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Economic Engineering Update | April 2021

Apr 16, 2021

Fuels demand projected to increase, although less than 2019

The US Government’s Energy Information Administration (EIA) released their take on how gasoline and diesel demand might recover in their Short Term Energy Outlook (STEO) this week. The forecast shows that gasoline demand will increase in 2021 to levels above the low set in 2020; however, that it will not climb above 2019 levels until sometime after 2022 (if ever). Of course, we would expect ethanol demand to closely follow this same shape as it follows the upper blending volume percentage limit.

I did do a quick calc last week and estimated that we would need around 15-20 million commuters returning to work (based on average commute distances and average MPG) to close the gap, and in that context I can see why there might be a little pessimism in the demand recovery shown here.

US Gasoline Consumption with Summer Averages

Figure 1:Gasoline consumption forecast recovers to a level short of 2019. Source: EIA

In terms of distillate demand, they seem to paint a bit rosier picture, perhaps factoring in the effect of an ambitious infrastructure plan being floated in the US. Distillate demand is already comparable to previous seasons and is projected to increase above that in the coming seasons.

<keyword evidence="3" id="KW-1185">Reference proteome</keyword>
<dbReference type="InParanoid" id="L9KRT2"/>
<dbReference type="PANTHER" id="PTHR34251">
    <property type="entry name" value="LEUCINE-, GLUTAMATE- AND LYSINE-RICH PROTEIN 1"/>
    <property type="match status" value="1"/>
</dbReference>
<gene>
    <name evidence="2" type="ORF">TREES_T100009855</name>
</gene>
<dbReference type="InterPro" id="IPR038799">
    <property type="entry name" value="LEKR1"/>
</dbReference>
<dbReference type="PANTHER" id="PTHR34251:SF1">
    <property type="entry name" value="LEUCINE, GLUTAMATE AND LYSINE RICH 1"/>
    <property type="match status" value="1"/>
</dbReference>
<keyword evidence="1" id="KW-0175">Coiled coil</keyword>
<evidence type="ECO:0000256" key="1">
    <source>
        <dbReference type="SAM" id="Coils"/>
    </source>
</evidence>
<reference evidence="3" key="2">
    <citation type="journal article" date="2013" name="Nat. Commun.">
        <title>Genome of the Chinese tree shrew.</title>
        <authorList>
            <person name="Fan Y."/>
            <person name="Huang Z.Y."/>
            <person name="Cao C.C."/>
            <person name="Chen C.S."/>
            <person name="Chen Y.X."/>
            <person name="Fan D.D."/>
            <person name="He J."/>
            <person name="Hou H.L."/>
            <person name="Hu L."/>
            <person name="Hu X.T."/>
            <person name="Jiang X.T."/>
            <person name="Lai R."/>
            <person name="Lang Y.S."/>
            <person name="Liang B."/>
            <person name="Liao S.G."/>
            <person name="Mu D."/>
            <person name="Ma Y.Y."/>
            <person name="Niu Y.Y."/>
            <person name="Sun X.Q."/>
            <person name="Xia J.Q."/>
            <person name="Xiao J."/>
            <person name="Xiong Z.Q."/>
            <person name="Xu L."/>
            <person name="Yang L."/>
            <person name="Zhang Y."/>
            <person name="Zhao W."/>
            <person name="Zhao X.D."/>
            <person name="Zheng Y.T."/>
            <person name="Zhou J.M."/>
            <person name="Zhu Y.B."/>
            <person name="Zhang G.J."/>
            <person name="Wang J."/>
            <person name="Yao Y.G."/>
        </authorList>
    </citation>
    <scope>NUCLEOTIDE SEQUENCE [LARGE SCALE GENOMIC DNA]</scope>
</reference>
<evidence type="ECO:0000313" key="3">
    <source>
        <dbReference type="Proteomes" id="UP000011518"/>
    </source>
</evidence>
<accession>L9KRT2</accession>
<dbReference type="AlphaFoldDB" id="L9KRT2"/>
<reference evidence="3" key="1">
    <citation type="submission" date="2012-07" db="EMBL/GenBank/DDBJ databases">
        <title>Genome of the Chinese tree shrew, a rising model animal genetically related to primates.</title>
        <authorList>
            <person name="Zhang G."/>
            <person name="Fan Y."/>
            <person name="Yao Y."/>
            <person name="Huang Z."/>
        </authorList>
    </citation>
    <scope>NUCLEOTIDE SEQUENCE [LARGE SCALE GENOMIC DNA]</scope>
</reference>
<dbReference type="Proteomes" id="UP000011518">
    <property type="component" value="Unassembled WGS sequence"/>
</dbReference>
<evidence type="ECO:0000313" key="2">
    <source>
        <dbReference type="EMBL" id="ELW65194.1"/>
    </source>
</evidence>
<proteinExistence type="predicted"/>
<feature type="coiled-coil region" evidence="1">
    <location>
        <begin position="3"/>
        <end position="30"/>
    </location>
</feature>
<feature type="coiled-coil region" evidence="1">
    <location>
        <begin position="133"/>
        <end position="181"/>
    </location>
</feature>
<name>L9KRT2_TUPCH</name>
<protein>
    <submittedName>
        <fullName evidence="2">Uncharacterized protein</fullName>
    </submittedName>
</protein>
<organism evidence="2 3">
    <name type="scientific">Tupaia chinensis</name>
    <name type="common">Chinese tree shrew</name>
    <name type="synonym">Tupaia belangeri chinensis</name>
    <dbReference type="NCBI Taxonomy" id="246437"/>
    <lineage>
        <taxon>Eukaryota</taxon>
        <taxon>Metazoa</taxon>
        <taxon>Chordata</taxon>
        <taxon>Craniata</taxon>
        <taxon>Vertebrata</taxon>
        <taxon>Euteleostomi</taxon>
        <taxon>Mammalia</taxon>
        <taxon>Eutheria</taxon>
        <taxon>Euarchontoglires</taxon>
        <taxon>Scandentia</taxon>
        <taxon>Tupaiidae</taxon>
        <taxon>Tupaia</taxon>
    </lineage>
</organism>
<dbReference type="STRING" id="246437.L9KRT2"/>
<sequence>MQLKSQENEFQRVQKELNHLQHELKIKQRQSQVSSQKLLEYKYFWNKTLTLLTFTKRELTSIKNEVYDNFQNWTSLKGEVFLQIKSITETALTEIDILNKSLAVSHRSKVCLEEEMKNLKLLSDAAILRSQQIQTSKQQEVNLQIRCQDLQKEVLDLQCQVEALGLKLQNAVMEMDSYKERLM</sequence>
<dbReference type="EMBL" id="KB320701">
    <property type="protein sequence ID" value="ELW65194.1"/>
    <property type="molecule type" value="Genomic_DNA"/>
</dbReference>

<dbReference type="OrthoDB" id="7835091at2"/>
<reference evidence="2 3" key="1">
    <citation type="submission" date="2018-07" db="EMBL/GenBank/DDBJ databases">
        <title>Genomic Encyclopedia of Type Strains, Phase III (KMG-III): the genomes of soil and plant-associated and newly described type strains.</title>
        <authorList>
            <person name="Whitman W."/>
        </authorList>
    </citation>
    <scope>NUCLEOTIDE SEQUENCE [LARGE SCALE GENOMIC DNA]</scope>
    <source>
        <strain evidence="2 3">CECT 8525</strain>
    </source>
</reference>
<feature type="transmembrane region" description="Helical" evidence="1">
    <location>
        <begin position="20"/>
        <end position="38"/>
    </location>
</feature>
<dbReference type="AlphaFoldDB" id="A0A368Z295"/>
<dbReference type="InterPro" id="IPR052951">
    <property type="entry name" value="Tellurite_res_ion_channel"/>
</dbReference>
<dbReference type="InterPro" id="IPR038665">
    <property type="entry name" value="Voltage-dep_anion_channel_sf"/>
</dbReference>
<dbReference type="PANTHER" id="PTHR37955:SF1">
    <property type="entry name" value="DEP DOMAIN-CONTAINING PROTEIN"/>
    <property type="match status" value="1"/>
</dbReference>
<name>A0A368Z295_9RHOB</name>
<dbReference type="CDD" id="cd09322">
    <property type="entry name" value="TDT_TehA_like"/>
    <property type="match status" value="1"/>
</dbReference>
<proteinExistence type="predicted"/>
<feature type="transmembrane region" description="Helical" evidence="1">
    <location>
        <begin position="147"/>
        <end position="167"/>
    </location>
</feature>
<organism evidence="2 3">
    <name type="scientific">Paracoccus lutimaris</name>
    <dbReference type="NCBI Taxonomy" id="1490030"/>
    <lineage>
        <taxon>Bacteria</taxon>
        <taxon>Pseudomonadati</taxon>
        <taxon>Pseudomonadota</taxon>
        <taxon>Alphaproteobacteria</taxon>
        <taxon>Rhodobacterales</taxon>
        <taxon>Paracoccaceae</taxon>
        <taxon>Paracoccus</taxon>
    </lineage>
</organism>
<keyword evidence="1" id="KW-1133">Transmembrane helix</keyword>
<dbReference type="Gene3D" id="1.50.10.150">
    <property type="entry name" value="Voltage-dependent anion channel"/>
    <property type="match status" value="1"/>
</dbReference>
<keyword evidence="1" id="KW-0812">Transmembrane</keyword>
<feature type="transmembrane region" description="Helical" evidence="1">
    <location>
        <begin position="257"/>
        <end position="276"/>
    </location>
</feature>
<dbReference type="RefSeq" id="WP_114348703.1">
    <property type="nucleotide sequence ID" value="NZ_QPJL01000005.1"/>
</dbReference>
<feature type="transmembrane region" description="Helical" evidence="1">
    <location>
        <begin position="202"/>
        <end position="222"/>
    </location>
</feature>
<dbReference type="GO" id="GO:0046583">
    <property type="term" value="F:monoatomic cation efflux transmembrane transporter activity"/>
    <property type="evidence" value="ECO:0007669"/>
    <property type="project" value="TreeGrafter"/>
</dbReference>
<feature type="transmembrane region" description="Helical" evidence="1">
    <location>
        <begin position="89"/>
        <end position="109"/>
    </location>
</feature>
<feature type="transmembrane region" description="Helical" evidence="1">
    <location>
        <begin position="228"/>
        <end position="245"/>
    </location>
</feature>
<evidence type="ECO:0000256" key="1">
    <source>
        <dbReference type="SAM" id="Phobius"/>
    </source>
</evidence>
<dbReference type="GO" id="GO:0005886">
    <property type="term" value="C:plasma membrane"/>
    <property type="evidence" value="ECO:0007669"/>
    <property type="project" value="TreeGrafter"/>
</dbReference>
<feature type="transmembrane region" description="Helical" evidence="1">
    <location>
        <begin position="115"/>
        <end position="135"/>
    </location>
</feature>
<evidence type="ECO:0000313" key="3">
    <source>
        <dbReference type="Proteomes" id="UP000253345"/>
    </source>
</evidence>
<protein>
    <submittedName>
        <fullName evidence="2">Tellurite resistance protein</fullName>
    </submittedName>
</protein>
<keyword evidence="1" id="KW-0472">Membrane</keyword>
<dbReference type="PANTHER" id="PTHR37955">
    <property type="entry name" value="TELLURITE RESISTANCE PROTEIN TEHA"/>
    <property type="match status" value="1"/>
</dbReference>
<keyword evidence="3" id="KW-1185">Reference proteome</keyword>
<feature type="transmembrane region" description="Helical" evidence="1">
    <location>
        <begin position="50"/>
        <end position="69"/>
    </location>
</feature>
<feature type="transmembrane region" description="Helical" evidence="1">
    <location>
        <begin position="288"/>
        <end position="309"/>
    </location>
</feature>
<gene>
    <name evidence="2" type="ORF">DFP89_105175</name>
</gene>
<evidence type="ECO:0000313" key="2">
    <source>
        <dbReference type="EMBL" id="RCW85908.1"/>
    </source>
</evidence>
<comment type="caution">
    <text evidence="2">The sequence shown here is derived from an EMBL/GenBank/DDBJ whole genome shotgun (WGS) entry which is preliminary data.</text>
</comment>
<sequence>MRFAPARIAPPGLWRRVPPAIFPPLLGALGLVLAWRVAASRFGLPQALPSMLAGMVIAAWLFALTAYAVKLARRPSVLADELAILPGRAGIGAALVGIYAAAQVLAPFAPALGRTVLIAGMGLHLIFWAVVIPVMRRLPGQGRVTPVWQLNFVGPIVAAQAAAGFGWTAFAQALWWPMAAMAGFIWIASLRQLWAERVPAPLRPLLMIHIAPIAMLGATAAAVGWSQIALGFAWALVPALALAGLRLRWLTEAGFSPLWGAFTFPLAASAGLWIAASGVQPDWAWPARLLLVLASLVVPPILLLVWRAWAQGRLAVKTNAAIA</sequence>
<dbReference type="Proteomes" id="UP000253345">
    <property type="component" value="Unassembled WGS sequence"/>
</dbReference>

Figure 2: Distillate consumption forecasted to recover then grow. Source: EIA

The other elephant in the room when talking about distillates is Jet. There are some good signs that the additional travel I mentioned in the March update is coming to fruition. The table below shows how much better we are doing than 2020, yet how far we must go to get to 2019 levels of air travel. There is even the talk of bringing back furloughed pilots and staff by airlines. As I mentioned in the previous update, I am still doubting a full recovery in Jet given how business travel will forever be changed by this pandemic and sudden shift to remote video calls for meetings that used to be in-person.

TSA Checkpoint Travel Numbers

Figure 3: Air travel is up 14x of last year, but still only 60% of what it was in 2019. Source: TSA

While the mogas and jet demand pictures are still giving us a little pause, we do see distillate demand as a bright spot. It is really anybody’s guess as to how much commuting and business travel bounce back, but I think we have seen a pretty strong recovery in personal travel and even commuting so far.

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